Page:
UPDATE 04.21.09 Clearly President Obama read my blog. Hopefully after I edited out all of the incorrect possessive apostrophes.
During the primaries, I was a sworn Hillary Clinton fan. She remains a loyal yet appropriately dissenting patriot who often speaks strongly about the responsibilities of the USA in foreign affairs. (Though in this particular instance, I think USA drug policies suck in a very different way than she does). However, I feel honoured to be politically aware during the first American presidency of a black man; Obama certainly moves me when he speaks, I feel he could be a catalyst for progressive change, and no, I don’t hope he fails.
But today I must lament “No, Obama!” because of this.
As the first line of my newly started overdue paper for Philosophy of War and Peace says, President Obama’s decision to forgo the prosecution of CIA agents who committed acts of torture because they were acting on the counsel of the Department of Justice and following orders poses a distinct ideology of utility, identity, and action as pertains to sanctioned, violent representatives of the government of the United States. And this ideology is not one I am a fan of (note: this sentence is not from my paper).
This paper is about rules of engagement and a soldier’s responsibility to peace and pacifism. This is a very different approach to that of the philosophers who I am responding to that mostly discuss a soldier’s responsibility to their government. And while dogmatic obedience is certainly ingrained into trained forces, the reality is that their actions are the actions of an individual and moreover, these actions are acts of violence and therefore carry a certain responsibility. And in the case of the CIA agents, these acts, sanctioned or otherwise, are particularly heinous and the lack of responsibility particularly egregious.
Acts of war are essentially individual acts of violence enacted by individuals,or groups of individuals, sometimes under orders and some times not. But in either case, we can’t suggest that the actors are completely blameless. For one, Obama’s plans to not prosecute violates obviously weak, though present, international law. Second, let’s apply the good ol’ ethical litmus test: Nazis. Nazis unsuccessfully argued the ‘I was only following orders’ at Nuremberg. Well I, for one, am really glad they were unsuccessful; if you’re a Nazi, you’re pretty much guilty of BEING A FUCKING NAZI. The whole only-following-orders thing is not a particularly good ethical argument, especially when it comes to horrific acts of violence, like genocide, or torture.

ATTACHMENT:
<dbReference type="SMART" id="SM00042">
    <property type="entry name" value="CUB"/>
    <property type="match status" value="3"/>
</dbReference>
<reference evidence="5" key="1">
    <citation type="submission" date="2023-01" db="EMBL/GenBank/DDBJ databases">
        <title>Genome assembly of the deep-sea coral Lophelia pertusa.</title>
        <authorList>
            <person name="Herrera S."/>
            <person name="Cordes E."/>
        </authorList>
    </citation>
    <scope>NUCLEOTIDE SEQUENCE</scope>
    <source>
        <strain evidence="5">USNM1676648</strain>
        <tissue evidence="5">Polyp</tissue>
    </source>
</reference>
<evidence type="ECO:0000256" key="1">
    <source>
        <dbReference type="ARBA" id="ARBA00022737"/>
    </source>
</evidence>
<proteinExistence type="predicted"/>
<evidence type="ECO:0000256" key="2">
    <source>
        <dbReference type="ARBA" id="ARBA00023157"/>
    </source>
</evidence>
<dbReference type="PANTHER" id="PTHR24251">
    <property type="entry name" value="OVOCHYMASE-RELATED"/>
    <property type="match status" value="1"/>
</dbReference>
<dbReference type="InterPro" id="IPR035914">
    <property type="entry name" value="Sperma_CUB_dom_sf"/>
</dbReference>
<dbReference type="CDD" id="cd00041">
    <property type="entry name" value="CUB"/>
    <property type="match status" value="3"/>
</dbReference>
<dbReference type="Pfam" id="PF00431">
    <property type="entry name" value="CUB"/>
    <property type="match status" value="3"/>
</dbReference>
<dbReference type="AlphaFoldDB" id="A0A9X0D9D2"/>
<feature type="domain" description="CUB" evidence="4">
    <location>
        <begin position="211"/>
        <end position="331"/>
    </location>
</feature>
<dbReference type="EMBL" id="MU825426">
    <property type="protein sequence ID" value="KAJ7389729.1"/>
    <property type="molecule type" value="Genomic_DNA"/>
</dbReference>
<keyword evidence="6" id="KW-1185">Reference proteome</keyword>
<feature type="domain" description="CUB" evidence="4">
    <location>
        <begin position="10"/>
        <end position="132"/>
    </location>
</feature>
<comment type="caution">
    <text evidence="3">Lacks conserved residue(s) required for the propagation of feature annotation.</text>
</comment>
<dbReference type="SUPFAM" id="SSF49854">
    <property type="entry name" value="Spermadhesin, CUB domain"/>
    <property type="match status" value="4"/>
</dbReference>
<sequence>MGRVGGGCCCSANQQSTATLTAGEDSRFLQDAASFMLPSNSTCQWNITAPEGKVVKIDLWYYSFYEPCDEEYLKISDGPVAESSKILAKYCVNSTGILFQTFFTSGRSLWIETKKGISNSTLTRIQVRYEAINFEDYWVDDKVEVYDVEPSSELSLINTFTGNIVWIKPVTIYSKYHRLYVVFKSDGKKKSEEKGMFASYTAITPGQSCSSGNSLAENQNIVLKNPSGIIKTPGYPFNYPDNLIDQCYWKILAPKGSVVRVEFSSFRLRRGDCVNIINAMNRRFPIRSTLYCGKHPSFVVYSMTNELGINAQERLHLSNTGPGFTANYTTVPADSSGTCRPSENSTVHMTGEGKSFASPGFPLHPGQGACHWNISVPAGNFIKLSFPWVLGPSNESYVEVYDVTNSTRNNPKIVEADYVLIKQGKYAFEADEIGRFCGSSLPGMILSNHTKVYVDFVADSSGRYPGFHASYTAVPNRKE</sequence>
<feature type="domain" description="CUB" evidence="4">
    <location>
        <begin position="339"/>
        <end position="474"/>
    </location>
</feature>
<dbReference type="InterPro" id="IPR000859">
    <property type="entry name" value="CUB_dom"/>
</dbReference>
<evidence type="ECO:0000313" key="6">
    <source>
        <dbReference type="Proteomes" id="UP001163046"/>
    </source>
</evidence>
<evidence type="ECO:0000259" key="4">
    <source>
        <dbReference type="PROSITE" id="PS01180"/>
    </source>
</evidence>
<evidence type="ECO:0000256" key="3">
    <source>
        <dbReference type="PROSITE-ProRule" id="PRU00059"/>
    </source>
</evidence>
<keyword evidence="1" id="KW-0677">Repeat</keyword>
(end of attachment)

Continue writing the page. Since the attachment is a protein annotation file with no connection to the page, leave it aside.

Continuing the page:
Obama should be taking a cue from Clinton and start owning up to the actions of Americans, even past actions, instead of shuffling the docket back an administration. Releasing the memos of the Bush administration that sanctioned the torture and not prosecuting the agents who actually committed the torture is scape-goating the dead horse. We get it, Bush was bad. And yes, I believe he was a war criminal too. But a war cannot be fought without willing soldiers, and torture cannot be performed without willing torturers.
I am absolutely sympathetic to the soldier complex. I do support the women and men who are risking their lives to help others. That is helping others. Not torturing them. The international laws are pretty clear and the ethical question, as far as I am concerned, is even clearer and one would hope CIA agents are intelligent enough to know the difference between an ‘order’ and a ‘crime against humanity’ and those that can’t should be held to account.